A Blog for Everyone and No One
I agree to an extent with Steve’s description of economics in his recent post as being a ‘guess-based pseudo science’ and thought it might be useful to consider briefly what economics is or indeed claims to be. Without wanting to give a full account of its terminological history we can turn to Agamben who in his recent book The Kingdom and the Glory reinstates the Greek word from which economy derives: oikonomia, as meaning household management or attendance to domestic needs. Agamben’s project argues that it is this form of household management that via the Christian Trinitarian doctrine rules us as a form of government – as an administration of man. I think the validity of this argument can be problematised on a number of levels, one being through the reintroduction of the modern notion of economics that must account for both the science of managing finite resources (oikonomia), as well as the production of wealth as seemingly infinite, as is the promise of the stock market. I wonder if it is therefore useful to introduce another Greek word to this discussion following the trajectory of Aristotle, Marx and more recently Alberto Toscano among others, which is ‘chrematistics’ – a term that is somewhat opposed to oikonomia in that it describes the art of accumulating wealth for the sake of itself rather than to satisfy need.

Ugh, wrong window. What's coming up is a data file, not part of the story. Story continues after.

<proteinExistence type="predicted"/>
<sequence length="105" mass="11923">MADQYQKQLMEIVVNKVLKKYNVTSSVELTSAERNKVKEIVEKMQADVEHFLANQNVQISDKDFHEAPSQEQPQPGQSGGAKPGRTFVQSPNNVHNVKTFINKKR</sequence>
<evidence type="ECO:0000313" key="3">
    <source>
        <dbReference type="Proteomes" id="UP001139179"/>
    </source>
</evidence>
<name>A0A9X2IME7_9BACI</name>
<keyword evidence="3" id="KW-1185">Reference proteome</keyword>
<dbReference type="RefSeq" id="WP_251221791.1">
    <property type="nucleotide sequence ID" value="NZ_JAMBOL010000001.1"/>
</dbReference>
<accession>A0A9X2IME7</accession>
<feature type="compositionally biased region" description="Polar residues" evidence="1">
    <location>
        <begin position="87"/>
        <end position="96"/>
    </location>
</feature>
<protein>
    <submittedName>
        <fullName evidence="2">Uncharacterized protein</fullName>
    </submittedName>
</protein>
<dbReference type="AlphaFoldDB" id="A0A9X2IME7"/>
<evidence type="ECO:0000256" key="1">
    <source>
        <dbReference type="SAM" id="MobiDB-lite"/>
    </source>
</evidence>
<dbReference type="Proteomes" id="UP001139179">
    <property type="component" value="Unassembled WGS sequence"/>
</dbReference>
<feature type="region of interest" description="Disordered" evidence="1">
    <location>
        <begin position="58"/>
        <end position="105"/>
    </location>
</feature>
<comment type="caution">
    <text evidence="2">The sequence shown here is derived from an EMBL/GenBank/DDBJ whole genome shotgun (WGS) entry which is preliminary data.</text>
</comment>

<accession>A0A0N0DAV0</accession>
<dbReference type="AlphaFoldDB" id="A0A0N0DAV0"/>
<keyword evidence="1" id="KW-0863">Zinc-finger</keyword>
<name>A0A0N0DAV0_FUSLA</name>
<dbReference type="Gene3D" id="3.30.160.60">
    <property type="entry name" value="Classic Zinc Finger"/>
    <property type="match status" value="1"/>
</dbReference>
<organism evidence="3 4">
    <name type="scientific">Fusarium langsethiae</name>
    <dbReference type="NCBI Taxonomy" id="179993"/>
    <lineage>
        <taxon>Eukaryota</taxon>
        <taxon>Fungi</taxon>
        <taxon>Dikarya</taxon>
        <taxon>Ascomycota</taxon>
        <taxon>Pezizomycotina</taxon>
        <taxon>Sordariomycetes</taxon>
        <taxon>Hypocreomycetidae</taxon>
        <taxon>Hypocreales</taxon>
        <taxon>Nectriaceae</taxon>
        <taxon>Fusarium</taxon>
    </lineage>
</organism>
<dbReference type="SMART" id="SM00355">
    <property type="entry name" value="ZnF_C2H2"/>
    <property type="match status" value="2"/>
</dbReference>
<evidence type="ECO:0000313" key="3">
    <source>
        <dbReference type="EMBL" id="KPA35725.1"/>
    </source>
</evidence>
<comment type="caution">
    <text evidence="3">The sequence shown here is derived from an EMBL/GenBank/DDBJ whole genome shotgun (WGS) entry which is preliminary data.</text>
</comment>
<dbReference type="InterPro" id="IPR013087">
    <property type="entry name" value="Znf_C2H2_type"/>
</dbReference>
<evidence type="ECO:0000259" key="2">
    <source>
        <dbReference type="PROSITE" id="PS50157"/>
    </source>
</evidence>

Perhaps the term ‘economic’ feels so inadequate to what Steve is discussing – a ‘flash crash’ that is ‘outside of human understanding at any given moment’ – because economics assumes an end (the successful management of things to satisfy need) and yet this end has shown itself to be wholly unattainable within the human-made system that is the material of economic investigation, namely capitalism. Chrematistics on the other hand serves itself as its own end (as an accumulation of wealth) and arguably offers us a better grasp of what the term ‘economics’ accounts for today. In this respect if we think of the transfer and accumulation of wealth that plays out in the stock exchange as an art form (a form of production existing outside of the realm of human necessity) as oppose to approaching it from the position of science, perhaps a different reading of the 20 minute period of the ‘flash crash’ can be carried out? I have not thought through the political implications of claiming the ‘flash crash’ as being available to some sort of aesthetic judgement but it might offer a further opening in this discussion of crisis that Steve has alerted us to.